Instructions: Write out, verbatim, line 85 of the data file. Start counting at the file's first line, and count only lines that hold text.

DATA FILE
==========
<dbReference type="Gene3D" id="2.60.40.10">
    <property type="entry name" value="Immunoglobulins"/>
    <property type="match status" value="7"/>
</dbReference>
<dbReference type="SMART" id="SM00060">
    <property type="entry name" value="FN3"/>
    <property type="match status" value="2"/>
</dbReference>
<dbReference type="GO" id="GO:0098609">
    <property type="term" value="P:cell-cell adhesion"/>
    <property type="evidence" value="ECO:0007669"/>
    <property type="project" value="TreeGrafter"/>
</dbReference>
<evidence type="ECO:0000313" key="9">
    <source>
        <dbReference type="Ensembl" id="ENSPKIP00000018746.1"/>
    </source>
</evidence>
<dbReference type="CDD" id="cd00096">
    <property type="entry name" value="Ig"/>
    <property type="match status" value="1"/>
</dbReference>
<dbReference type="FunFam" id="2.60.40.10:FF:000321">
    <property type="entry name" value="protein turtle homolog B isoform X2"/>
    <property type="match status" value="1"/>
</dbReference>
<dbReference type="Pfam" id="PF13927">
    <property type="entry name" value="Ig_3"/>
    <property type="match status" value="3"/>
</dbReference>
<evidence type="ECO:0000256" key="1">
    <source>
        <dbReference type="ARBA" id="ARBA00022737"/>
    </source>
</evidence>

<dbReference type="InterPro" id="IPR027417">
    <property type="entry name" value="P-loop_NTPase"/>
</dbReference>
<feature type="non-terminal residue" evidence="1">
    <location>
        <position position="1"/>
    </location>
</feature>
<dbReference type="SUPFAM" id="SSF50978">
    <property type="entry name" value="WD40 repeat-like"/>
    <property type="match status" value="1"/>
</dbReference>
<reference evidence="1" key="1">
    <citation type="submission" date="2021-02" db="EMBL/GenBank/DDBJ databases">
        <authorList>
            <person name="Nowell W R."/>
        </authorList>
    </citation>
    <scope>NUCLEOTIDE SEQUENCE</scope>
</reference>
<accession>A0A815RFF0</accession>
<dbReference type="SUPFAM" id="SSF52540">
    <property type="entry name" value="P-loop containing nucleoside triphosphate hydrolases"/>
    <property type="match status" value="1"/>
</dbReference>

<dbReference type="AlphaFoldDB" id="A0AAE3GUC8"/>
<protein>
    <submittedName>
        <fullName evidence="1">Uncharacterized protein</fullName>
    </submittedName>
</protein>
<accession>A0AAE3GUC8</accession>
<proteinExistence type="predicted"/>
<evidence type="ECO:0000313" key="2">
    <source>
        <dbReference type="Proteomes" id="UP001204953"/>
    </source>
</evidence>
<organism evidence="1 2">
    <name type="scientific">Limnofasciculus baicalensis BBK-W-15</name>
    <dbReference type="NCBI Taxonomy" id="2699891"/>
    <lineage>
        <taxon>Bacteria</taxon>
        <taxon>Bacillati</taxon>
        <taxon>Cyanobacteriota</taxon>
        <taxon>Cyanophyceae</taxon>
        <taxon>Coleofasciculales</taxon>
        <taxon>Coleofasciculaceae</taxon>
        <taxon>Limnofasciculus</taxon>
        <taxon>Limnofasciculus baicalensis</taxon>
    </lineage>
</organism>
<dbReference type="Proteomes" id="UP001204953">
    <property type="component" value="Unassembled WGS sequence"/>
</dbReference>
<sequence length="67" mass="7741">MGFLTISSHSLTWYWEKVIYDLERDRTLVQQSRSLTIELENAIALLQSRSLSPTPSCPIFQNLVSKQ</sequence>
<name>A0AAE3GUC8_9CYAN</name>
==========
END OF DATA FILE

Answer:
        <taxon>Limnofasciculus baicalensis</taxon>